A study into the relationship between aerial pollutants from unconventional gas mining and health problems on Queensland's Darling Downs was recently reported in the International Journal of Environmental Studies. That report confirms that Northern Rivers residents dodged a massive bullet when people power forced the NSW government to end gas exploration here.

The report is highly critical of the government for allowing “unchecked expansion of unconventional gas companies into the Darling Downs”, with “a remarkable lack of substantive investigation into potential human health impacts”.

The fact that “no baseline environmental studies, human health risk assessments or health studies were undertaken before large-scale extraction took place”, is also criticised as does the failure of state-based research organisations to undertake any substantive research or investigation into the health impacts reported by gas field residents. Those impacts - nosebleeds, rashes, respiratory symptoms, and paraesthesia - were widely reported, with the industry vigorously denying any responsibility.

With no base-line data identifying the cause was always going to be difficult, with one study, the 2010 Australian Research Council's, “A Human Health Risk Assessment for developing CSG water resources in Queensland”, reportedly aborted when the industry partner, Santos, withdrew funding.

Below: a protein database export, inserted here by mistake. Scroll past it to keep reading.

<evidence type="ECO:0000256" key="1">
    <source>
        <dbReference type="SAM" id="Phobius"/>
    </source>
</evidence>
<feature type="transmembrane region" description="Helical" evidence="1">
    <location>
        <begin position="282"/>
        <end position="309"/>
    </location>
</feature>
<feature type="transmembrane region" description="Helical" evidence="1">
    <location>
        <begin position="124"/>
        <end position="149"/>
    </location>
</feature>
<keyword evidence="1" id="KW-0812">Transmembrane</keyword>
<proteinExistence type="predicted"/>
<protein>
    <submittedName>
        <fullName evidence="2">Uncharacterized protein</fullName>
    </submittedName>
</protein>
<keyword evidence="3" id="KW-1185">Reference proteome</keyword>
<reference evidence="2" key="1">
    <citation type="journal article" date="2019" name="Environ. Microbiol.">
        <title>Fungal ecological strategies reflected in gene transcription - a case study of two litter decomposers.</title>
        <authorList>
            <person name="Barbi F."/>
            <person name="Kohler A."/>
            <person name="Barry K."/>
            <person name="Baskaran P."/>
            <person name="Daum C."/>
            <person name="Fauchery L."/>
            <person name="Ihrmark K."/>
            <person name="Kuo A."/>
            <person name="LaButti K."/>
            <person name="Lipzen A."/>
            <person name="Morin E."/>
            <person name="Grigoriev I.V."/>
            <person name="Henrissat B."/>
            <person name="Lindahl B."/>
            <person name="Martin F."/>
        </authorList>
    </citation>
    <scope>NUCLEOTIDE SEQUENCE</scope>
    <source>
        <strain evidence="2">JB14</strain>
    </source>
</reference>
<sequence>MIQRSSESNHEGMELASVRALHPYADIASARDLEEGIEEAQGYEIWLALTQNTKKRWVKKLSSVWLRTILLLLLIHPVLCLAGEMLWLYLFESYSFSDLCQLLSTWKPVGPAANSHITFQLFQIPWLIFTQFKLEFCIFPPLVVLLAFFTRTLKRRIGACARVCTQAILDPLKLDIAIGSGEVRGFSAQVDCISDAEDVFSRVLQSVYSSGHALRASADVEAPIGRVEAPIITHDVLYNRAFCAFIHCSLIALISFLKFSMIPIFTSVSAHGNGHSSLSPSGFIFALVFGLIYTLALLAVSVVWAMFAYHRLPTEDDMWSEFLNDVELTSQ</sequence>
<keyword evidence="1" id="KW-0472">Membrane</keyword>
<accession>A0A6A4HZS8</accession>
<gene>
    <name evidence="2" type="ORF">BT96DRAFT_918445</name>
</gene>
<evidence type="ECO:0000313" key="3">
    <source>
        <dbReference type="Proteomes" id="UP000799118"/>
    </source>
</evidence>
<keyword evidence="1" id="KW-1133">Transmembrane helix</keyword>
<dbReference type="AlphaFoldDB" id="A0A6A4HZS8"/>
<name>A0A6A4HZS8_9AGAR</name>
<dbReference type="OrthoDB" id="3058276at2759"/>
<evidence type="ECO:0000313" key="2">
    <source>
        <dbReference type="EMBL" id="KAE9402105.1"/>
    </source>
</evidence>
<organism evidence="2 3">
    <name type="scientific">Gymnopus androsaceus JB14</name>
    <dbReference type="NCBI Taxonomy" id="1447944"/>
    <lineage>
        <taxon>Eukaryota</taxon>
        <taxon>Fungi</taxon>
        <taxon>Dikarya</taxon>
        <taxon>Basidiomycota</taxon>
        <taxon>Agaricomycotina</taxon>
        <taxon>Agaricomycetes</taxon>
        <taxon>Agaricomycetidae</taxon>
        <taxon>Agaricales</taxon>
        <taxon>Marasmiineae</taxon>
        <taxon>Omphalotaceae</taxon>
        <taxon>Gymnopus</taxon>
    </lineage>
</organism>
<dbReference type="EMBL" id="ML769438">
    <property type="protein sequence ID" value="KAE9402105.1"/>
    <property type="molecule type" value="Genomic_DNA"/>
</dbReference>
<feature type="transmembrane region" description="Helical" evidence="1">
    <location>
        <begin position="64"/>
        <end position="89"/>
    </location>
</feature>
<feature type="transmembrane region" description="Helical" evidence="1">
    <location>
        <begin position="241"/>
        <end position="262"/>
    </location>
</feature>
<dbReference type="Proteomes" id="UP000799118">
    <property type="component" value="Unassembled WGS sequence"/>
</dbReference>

US studies have linked an increased rate and severity of asthma attacks, cardiac, neurological, and skin conditions; an increased incidence of congenital heart defects; childhood leukaemia; low birth weight and early infant death with the presence of the unconventional gas industry.

The Darling Downs Hospital and Health Services report that between 2007 and 2014, respiratory admissions rose from 1,247 to 3,051 and circulatory admissions from 2,198 to 5,141.

During that time the combined airborne emissions (kilograms) self-reported by QGC, Origin, Santos, and Arrow, saw the following increases:
Carbon monoxide – 754,000 to 6,800,000.
Nitrogen oxides – 1,704,000 to 10,048,000.
Total Volatile Organic Compounds – 153,400 to 670,600
ParticulateMatter10 – 33,350 to 5,572,422.
Particulate Matter 2.5 – 1,210 to 301,113
Formaldehyde – 25 to 160,420
Sulphur dioxide – 1061 to 12,976